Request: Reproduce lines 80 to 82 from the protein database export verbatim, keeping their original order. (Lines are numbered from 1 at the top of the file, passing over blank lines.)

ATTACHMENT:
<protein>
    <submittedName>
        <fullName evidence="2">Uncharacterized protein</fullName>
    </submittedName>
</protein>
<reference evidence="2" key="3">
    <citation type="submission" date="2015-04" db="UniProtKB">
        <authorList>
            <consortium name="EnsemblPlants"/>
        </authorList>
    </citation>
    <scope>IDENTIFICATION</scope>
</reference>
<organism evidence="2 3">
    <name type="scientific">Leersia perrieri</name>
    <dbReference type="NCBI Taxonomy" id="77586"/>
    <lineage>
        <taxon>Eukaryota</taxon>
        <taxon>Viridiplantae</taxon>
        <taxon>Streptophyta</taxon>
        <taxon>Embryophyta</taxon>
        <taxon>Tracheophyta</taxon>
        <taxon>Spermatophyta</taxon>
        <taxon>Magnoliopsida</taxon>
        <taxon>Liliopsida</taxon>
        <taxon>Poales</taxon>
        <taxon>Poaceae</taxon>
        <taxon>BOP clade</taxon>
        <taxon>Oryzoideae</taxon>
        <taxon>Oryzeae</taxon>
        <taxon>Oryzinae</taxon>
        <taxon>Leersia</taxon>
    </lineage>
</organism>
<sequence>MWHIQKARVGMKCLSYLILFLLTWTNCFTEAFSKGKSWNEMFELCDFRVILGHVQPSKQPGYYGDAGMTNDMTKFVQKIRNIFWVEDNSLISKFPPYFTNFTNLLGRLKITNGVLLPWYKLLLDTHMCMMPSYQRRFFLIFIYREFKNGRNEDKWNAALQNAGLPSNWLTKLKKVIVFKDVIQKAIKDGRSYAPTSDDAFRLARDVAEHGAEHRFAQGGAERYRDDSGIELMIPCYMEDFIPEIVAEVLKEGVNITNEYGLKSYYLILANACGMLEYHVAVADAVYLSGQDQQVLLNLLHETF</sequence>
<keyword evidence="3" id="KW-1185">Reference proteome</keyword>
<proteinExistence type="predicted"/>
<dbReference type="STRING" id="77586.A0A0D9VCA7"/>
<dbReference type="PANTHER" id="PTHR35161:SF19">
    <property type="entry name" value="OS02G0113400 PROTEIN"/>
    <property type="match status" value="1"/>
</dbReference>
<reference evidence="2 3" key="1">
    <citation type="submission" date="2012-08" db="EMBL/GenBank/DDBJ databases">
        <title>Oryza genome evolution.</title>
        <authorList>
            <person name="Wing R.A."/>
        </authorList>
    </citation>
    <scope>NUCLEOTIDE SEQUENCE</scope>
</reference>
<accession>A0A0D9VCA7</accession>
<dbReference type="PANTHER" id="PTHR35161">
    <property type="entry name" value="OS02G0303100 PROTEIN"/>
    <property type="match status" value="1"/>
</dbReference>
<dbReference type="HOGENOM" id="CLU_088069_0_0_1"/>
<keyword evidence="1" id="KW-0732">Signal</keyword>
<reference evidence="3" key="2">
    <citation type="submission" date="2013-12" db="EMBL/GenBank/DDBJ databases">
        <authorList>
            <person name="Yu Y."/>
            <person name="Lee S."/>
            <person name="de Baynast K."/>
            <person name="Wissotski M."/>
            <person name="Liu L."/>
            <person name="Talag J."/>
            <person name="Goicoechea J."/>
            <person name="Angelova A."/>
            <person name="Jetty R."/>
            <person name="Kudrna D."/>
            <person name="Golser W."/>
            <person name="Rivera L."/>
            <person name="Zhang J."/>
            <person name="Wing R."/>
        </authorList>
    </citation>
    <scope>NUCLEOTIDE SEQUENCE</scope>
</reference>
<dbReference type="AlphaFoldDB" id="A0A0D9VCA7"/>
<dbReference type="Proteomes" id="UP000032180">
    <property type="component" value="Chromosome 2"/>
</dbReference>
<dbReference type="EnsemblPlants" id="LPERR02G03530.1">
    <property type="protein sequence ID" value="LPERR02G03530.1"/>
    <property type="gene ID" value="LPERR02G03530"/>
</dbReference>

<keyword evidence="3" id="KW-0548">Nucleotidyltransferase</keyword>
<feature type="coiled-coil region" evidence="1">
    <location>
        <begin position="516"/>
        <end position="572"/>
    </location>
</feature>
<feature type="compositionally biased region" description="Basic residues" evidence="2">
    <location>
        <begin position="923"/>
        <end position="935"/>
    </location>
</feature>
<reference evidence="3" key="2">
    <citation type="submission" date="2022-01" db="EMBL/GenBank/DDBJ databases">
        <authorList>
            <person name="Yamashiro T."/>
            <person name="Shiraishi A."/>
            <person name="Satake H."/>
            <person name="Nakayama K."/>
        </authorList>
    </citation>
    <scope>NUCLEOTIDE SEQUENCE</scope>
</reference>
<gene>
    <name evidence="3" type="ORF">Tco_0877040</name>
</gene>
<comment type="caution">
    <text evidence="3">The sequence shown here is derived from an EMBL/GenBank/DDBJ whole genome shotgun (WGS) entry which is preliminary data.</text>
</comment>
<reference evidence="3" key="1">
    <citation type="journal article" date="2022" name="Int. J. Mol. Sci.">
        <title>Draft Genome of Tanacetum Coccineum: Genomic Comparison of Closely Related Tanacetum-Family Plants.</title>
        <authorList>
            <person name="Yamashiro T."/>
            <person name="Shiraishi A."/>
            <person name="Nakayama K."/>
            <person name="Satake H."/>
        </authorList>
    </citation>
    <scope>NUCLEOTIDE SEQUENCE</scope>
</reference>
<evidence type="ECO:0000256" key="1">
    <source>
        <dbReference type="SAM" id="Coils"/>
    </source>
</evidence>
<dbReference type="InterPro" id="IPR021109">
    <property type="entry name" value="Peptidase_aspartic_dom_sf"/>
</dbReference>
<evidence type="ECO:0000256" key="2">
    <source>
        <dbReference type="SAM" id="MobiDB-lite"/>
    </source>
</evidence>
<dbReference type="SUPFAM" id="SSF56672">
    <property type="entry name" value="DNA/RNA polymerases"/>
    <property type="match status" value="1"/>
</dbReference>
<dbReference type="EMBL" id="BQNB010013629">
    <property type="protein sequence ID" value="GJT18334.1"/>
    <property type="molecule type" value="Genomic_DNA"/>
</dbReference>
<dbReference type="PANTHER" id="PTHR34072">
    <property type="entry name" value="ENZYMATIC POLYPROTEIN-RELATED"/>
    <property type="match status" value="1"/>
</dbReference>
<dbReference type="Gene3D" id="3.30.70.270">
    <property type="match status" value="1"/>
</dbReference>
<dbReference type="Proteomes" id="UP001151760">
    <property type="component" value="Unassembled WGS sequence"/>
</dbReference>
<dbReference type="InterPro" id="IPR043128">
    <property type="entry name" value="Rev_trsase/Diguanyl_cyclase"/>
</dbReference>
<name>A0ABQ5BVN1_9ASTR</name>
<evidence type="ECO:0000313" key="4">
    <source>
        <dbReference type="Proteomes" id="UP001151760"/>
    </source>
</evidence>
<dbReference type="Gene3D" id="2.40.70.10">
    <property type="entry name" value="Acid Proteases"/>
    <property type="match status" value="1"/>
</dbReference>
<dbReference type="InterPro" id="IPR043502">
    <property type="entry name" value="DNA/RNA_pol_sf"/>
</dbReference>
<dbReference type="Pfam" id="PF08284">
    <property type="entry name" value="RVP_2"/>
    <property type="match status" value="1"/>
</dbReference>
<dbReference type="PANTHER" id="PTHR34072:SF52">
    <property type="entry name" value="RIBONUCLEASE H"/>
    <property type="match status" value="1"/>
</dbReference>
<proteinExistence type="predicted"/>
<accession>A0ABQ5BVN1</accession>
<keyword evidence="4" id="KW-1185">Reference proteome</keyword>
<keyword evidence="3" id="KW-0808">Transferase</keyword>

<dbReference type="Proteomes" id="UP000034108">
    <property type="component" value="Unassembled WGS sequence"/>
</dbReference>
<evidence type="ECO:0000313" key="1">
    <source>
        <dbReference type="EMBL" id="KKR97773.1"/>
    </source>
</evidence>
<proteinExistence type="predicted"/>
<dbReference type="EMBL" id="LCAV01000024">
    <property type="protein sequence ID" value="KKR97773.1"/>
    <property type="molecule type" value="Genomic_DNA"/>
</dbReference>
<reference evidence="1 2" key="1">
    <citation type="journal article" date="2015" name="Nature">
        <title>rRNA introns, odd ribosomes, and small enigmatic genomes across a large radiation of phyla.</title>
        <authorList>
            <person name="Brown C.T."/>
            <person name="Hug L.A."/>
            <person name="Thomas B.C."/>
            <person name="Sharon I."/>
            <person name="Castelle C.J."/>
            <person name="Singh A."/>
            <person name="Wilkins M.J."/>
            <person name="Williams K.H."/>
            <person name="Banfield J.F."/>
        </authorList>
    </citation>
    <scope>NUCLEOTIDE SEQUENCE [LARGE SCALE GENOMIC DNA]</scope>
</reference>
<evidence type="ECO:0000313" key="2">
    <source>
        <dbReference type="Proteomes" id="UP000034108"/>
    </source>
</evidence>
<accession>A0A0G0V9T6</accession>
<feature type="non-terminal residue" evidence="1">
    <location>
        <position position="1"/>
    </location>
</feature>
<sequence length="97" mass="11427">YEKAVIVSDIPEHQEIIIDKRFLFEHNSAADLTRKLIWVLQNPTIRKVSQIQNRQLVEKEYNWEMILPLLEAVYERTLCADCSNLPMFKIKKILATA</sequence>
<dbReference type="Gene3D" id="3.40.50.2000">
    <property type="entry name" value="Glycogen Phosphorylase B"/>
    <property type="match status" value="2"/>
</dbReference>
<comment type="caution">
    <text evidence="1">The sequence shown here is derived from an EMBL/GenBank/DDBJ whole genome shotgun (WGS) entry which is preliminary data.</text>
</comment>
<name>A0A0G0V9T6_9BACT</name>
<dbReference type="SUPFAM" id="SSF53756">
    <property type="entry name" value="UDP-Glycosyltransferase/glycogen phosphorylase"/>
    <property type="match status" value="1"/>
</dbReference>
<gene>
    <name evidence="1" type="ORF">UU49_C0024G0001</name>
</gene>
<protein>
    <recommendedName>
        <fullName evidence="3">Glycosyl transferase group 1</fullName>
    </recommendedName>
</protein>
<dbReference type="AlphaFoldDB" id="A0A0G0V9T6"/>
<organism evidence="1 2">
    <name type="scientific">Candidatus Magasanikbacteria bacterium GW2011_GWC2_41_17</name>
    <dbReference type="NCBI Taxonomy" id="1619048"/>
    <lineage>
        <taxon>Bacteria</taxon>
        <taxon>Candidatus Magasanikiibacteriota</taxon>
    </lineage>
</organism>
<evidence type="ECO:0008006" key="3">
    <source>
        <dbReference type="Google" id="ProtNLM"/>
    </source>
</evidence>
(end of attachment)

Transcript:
<dbReference type="AlphaFoldDB" id="A0A0D9VCA7"/>
<dbReference type="Proteomes" id="UP000032180">
    <property type="component" value="Chromosome 2"/>